Washington - Iran has used the continuing chaos in Iraq to build up a hidden arsenal of short-range ballistic missiles in Iraq, part of a widening effort to try to intimidate the Middle East and assert its power, according to U.S. intelligence and military officials.
The buildup comes as the United States has rebuilt its military presence in the Middle East to counter emerging threats to American interests, including attacks on oil tankers and facilities that intelligence officials have blamed on Iran. Since May, the Trump administration has sent roughly 14,000 additional troops to the region, primarily to staff Navy ships and missile defense systems.
But new intelligence about Iran's stockpiling of missiles in Iraq is the latest sign that the Trump administration's efforts to deter Tehran by increasing the U.S. military presence in the Middle East has largely failed.
The missiles pose a threat to U.S. allies and partners in the region, including Israel and Saudi Arabia, and could endanger American troops, the intelligence officials said.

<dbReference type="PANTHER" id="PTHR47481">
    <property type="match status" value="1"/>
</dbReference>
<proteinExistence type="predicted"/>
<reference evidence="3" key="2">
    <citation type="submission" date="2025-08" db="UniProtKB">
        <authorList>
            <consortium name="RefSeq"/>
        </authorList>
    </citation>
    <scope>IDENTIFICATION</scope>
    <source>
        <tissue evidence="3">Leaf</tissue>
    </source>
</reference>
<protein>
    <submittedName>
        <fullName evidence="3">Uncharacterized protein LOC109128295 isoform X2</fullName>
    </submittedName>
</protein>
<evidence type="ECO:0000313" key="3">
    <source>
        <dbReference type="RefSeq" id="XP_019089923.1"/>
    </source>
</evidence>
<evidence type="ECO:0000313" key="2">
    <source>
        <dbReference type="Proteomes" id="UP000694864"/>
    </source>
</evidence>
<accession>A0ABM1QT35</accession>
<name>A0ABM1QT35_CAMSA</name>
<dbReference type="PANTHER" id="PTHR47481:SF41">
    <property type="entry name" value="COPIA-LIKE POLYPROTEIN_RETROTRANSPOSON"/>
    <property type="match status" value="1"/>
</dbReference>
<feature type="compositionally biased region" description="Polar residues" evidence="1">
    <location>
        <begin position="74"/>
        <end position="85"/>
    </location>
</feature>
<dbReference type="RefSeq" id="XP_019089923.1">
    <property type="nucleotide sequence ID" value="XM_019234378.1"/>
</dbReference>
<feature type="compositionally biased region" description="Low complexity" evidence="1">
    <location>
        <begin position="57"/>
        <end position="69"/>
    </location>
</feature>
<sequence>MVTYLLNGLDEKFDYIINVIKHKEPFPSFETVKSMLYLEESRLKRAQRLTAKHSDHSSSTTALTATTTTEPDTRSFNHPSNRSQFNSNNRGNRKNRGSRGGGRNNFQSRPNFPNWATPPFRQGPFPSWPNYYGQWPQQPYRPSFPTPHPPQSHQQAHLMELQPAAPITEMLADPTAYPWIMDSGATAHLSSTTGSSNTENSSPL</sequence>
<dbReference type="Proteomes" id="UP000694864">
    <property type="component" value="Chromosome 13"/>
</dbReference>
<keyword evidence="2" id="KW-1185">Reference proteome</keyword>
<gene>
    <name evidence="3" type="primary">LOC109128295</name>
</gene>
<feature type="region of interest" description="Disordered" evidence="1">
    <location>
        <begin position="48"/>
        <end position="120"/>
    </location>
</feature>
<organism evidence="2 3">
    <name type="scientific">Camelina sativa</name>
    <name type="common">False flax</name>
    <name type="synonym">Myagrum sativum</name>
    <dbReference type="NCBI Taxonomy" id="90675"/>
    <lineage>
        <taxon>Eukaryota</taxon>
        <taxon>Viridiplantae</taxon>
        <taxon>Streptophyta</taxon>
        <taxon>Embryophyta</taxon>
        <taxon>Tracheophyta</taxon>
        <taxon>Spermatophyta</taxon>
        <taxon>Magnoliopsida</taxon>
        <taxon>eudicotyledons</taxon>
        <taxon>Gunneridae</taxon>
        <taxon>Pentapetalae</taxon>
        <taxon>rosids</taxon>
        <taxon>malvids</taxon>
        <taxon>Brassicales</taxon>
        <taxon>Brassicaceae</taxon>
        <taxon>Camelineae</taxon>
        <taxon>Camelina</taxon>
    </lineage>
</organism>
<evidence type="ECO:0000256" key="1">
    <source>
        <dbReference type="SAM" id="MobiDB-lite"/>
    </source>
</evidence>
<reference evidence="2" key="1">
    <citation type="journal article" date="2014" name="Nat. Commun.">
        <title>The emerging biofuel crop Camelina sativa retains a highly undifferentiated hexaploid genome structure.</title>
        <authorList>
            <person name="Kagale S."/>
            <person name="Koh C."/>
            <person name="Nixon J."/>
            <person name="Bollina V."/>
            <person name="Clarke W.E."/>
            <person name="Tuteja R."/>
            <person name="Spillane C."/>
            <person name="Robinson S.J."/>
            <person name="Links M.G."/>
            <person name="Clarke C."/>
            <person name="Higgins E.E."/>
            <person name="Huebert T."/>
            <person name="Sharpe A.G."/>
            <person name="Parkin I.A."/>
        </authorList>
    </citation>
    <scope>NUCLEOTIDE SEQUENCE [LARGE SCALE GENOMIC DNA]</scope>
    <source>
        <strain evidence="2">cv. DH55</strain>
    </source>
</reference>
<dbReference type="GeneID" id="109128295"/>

Tehran is engaged in a shadow war, striking at countries in the Middle East but thinly disguising the origin of those attacks to reduce the chance of provoking a response or escalating the fight, military and intelligence officials said.
An arsenal of missiles outside its borders gives advantages to the Iranian government, military and paramilitary in any standoff with the United States and its regional allies. If the United States or Israel were to bomb Iran, its military could use missiles hidden in Iraq to strike back against Israel or a Gulf country. The mere existence of those weapons could also help deter attacks.
Intelligence officials would not discuss the precise model of ballistic missile Iran has sneaked into Iraq. But short-range missiles have a range of just over 600 miles, meaning that one fired from the outskirts of Baghdad could strike Jerusalem.
U.S. intelligence officials first warned about new Iranian missiles in Iraq last year, and Israel launched an airstrike aimed at destroying the hidden Iranian weaponry. But since then, U.S. officials have said the threat is growing, with new ballistic missiles being secretly moved in.